U.S. pastor burns Quran, Prophet image; gets fine for ‘book burning’ hazard


This time, U.S. pastor Terry Jones received a $271 fine and a slap on the hand by a local fire department.

Indeed, Pastor Jones had stuck to his promise: to burn copies of the Quran and images depicting Prophet Mohammed (pbuh) by Saturday April 28 at 5 p.m. if an Iranian Christian cleric on death row was not released by then.
And sure enough, the clock struck 5 and Jones began to give a speech to about 20 people that had gathered in front of his church in Florida for the planned burning.

From afar, “a few people watched the scene, but there were no protesters,” the Florida-based Ocala website reported, adding that the event was streamed online.

The pastor was joined by another clergyman who also gave a speech at a podium, demanding the release of the Christian pastor Youcef Nadarkhani from an Iranian prison.

Nadarkhani has been charged with apostasy and sentenced to death for leaving Islam and converting to Christianity.

Moments later, Jones began to burn copies of Islam’s holy book and an image supposedly depicting Prophet Mohammed in front of his church, as seen in a 38 minute-long video on the website of Jones’ organization, Stand Up America Now.

But the pastor was soon interrupted by officers from both the local police and fire departments.

The Gainesville Fire Rescue department issued the church a citation for violating the city’s fire ordinances. According to a fire department official, Jones “had approval for a burn but did not have the required authorization to burn books,” Ocala reported.

Jones was then handed a $271 fine, which included court costs.

He was fined because the Florida city of Gainesville has “restrictive fire ordinances,” which dictate that “books cannot be burned without authorization because of environmental concerns over the burning of glue and bindings in books,” the local fire chief said.

Now, this was a spanner thrown in the works that perhaps Jones wasn’t even expecting. He could not even retort back with a “constitutional right to protest” argument; the environmental safety regulations had spoken.

Last week, the pastor’s threats had reached the Pentagon, after which a spokesman came out and essentially pleaded with Jones not to carry through with his threats, reminding the world of last year’s uproar when he had first burned copies of the Quran.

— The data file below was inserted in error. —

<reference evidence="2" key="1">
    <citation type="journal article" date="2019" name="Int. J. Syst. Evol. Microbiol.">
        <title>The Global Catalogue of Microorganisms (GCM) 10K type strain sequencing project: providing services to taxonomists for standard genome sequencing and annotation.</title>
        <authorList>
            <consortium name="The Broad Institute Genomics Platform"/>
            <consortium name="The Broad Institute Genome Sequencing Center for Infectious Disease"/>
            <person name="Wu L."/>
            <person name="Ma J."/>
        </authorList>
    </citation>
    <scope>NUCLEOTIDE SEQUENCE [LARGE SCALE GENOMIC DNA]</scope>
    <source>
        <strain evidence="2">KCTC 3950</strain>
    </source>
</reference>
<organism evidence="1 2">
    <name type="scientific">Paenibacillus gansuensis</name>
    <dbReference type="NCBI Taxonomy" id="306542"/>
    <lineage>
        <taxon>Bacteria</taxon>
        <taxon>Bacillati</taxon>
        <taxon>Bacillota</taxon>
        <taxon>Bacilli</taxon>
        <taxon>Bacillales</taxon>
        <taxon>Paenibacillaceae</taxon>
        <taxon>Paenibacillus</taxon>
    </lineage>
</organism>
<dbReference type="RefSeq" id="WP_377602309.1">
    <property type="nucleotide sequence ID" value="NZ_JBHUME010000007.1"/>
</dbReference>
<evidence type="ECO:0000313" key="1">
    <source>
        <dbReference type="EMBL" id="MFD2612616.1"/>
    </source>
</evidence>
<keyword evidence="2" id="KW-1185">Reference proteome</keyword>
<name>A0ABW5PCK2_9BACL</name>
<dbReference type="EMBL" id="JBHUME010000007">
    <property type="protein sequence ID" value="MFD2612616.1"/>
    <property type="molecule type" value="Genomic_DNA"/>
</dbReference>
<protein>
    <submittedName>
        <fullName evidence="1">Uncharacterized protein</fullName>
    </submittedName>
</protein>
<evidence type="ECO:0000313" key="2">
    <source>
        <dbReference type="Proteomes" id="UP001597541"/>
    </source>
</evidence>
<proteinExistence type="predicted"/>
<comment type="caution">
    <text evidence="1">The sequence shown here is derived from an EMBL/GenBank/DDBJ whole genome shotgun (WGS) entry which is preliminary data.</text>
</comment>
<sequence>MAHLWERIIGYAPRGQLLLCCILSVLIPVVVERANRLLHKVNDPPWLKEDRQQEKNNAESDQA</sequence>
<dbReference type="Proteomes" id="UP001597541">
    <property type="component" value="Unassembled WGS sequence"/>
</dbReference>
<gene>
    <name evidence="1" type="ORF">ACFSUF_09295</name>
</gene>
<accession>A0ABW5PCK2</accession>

“The last time Pastor Jones burned a Quran, back in March of 2011, more than 16 people died and more than 90 people were injured from the resulting protests. We hope Pastor Jones will take into account the safety and welfare of deployed U.S. military personnel before engaging in such an activity again,” Pentagon spokesman Commander Bill Speaks told the Guardian.

The other fear was that Jones’ behavior could be used as insurgent propaganda, inspiring an Islamist militant backlash.

Last year, Jones burned a Quran also on the grounds of his church in Florida which prompted attacks on a U.N. compound in Afghanistan where seven people died.

When he threatened to burn the books again this time round, he was asked about the cost in terms of the lives lost in his previous escapade; Jones told the Guardian that the impact of his Quran burning was not his responsibility.

“What happened last time and what could happen this time is not our responsibility. All we did was burn a book. It posed no threat to anyone else, yet riots broke out several thousand miles away – which just proves how extreme Islam is,” he said.

He had also threatened to burn more books on last year’s anniversary of the September 11 attacks but after international outrage, the burnings never took place. Jones had told authorities he received numerous death threats because of the planned protest, which he called off amid the increasing pressure from world leaders.

Interestingly, this time there was no widespread rioting and reports of condemnation from around the world both leading up to and after the burning. In fact, Saturday’s Quran burning was scarcely reported and the local Florida news website was one of the few reports available online.

A few Facebook pages were launched in recent weeks with the titles: “We Protest Against Burn the Quran Day (by Pastor Terry Jones)” and “Pastor Terry Jones is back” but no major Islamic body or rights organization has spoken out against the burning as of yet.

Could this be the quiet before the storm? Had the world grown tired with Pastor Jones’ threats? Or could many have been relying on America to stop him in his tracks?

“It is the job of the Americans to stop this person, otherwise the militants, the insurgents will use this opportunity and the people will help them,” Jamshed Hashimi, a 45-year-old teacher at one of the private universities of Kabul, told the Guardian.

“Islam doesn’t allow us to dishonor the Christian holy book, so it is the job of Christians to respect the holy Quran as well,” he added.

Indeed these arguments are rich with religious magnitudes that should always be discussed, but perhaps the intervention of a local fire department effectually dumbed down Jones’ statement as a self-professed scourge of Islam this time round.

After all, one could always ask, just where were Gainesville Fire Department’s “restrictive fire ordinances” last year, when Jones burned copies of the Quran on the same Florida church grounds in 2011?